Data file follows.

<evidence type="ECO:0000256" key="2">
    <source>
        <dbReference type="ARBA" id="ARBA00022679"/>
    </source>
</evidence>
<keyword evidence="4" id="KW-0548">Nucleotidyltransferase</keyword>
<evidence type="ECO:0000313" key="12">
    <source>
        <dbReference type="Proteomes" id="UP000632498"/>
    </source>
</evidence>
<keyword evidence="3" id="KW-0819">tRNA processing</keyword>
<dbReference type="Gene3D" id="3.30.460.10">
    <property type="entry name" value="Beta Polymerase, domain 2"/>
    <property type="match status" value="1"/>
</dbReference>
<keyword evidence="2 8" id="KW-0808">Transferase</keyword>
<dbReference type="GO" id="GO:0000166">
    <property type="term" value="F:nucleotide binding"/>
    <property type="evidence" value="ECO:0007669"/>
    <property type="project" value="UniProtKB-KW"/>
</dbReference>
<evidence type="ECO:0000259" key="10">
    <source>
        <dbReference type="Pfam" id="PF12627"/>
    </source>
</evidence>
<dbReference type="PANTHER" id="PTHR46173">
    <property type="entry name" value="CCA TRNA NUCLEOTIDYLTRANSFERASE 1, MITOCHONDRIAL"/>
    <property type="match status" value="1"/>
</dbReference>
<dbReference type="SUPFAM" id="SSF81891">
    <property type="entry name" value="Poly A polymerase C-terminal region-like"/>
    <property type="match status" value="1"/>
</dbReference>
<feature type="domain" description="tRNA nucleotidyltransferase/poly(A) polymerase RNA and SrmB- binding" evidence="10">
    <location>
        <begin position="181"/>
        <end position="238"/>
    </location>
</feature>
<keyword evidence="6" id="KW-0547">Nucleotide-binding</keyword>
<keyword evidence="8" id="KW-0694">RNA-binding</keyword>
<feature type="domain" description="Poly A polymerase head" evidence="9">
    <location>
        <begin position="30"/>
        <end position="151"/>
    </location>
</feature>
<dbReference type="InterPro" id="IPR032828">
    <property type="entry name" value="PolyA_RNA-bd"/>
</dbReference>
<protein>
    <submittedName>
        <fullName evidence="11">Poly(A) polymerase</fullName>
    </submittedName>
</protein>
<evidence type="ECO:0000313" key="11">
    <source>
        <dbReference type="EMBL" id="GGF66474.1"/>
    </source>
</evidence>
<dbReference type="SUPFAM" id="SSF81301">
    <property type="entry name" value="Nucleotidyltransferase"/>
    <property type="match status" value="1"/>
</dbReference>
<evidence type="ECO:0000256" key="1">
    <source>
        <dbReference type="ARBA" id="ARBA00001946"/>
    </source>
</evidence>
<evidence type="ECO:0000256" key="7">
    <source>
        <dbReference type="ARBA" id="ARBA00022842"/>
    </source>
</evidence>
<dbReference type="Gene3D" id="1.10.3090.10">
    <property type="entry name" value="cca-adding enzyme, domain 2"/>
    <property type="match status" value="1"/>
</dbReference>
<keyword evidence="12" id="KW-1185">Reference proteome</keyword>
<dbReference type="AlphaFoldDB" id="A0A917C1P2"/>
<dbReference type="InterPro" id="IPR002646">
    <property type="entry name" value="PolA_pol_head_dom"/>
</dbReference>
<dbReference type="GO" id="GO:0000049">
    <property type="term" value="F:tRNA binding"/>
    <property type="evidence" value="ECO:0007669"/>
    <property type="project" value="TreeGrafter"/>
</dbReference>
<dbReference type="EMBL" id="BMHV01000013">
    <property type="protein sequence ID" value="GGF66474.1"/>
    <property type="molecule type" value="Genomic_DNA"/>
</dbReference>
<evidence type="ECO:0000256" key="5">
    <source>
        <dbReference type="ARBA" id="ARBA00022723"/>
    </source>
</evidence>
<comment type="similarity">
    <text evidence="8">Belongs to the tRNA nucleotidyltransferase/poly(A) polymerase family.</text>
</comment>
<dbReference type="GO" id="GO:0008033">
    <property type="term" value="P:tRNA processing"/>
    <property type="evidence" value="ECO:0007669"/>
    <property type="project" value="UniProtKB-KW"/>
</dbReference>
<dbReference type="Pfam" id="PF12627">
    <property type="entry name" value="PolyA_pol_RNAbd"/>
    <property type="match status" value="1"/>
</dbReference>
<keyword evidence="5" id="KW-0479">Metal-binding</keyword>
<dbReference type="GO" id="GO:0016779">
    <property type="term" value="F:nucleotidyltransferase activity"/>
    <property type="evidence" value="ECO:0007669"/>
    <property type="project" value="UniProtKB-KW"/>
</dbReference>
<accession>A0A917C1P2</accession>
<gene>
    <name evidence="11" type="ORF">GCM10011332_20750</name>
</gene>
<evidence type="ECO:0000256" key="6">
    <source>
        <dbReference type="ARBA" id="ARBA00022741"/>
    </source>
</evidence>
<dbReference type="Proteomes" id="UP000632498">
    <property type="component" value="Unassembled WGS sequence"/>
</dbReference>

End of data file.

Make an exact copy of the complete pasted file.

<evidence type="ECO:0000256" key="2">
    <source>
        <dbReference type="ARBA" id="ARBA00022679"/>
    </source>
</evidence>
<keyword evidence="4" id="KW-0548">Nucleotidyltransferase</keyword>
<evidence type="ECO:0000313" key="12">
    <source>
        <dbReference type="Proteomes" id="UP000632498"/>
    </source>
</evidence>
<keyword evidence="3" id="KW-0819">tRNA processing</keyword>
<dbReference type="Gene3D" id="3.30.460.10">
    <property type="entry name" value="Beta Polymerase, domain 2"/>
    <property type="match status" value="1"/>
</dbReference>
<keyword evidence="2 8" id="KW-0808">Transferase</keyword>
<dbReference type="GO" id="GO:0000166">
    <property type="term" value="F:nucleotide binding"/>
    <property type="evidence" value="ECO:0007669"/>
    <property type="project" value="UniProtKB-KW"/>
</dbReference>
<evidence type="ECO:0000259" key="10">
    <source>
        <dbReference type="Pfam" id="PF12627"/>
    </source>
</evidence>
<dbReference type="PANTHER" id="PTHR46173">
    <property type="entry name" value="CCA TRNA NUCLEOTIDYLTRANSFERASE 1, MITOCHONDRIAL"/>
    <property type="match status" value="1"/>
</dbReference>
<dbReference type="SUPFAM" id="SSF81891">
    <property type="entry name" value="Poly A polymerase C-terminal region-like"/>
    <property type="match status" value="1"/>
</dbReference>
<feature type="domain" description="tRNA nucleotidyltransferase/poly(A) polymerase RNA and SrmB- binding" evidence="10">
    <location>
        <begin position="181"/>
        <end position="238"/>
    </location>
</feature>
<keyword evidence="6" id="KW-0547">Nucleotide-binding</keyword>
<keyword evidence="8" id="KW-0694">RNA-binding</keyword>
<feature type="domain" description="Poly A polymerase head" evidence="9">
    <location>
        <begin position="30"/>
        <end position="151"/>
    </location>
</feature>
<dbReference type="InterPro" id="IPR032828">
    <property type="entry name" value="PolyA_RNA-bd"/>
</dbReference>
<protein>
    <submittedName>
        <fullName evidence="11">Poly(A) polymerase</fullName>
    </submittedName>
</protein>
<evidence type="ECO:0000313" key="11">
    <source>
        <dbReference type="EMBL" id="GGF66474.1"/>
    </source>
</evidence>
<dbReference type="SUPFAM" id="SSF81301">
    <property type="entry name" value="Nucleotidyltransferase"/>
    <property type="match status" value="1"/>
</dbReference>
<evidence type="ECO:0000256" key="1">
    <source>
        <dbReference type="ARBA" id="ARBA00001946"/>
    </source>
</evidence>
<evidence type="ECO:0000256" key="7">
    <source>
        <dbReference type="ARBA" id="ARBA00022842"/>
    </source>
</evidence>
<dbReference type="Gene3D" id="1.10.3090.10">
    <property type="entry name" value="cca-adding enzyme, domain 2"/>
    <property type="match status" value="1"/>
</dbReference>
<keyword evidence="12" id="KW-1185">Reference proteome</keyword>
<dbReference type="AlphaFoldDB" id="A0A917C1P2"/>
<dbReference type="InterPro" id="IPR002646">
    <property type="entry name" value="PolA_pol_head_dom"/>
</dbReference>
<dbReference type="GO" id="GO:0000049">
    <property type="term" value="F:tRNA binding"/>
    <property type="evidence" value="ECO:0007669"/>
    <property type="project" value="TreeGrafter"/>
</dbReference>
<dbReference type="EMBL" id="BMHV01000013">
    <property type="protein sequence ID" value="GGF66474.1"/>
    <property type="molecule type" value="Genomic_DNA"/>
</dbReference>
<evidence type="ECO:0000256" key="5">
    <source>
        <dbReference type="ARBA" id="ARBA00022723"/>
    </source>
</evidence>
<comment type="similarity">
    <text evidence="8">Belongs to the tRNA nucleotidyltransferase/poly(A) polymerase family.</text>
</comment>
<dbReference type="GO" id="GO:0008033">
    <property type="term" value="P:tRNA processing"/>
    <property type="evidence" value="ECO:0007669"/>
    <property type="project" value="UniProtKB-KW"/>
</dbReference>
<dbReference type="Pfam" id="PF12627">
    <property type="entry name" value="PolyA_pol_RNAbd"/>
    <property type="match status" value="1"/>
</dbReference>
<keyword evidence="5" id="KW-0479">Metal-binding</keyword>
<dbReference type="GO" id="GO:0016779">
    <property type="term" value="F:nucleotidyltransferase activity"/>
    <property type="evidence" value="ECO:0007669"/>
    <property type="project" value="UniProtKB-KW"/>
</dbReference>
<accession>A0A917C1P2</accession>
<gene>
    <name evidence="11" type="ORF">GCM10011332_20750</name>
</gene>
<evidence type="ECO:0000256" key="6">
    <source>
        <dbReference type="ARBA" id="ARBA00022741"/>
    </source>
</evidence>
<dbReference type="Proteomes" id="UP000632498">
    <property type="component" value="Unassembled WGS sequence"/>
</dbReference>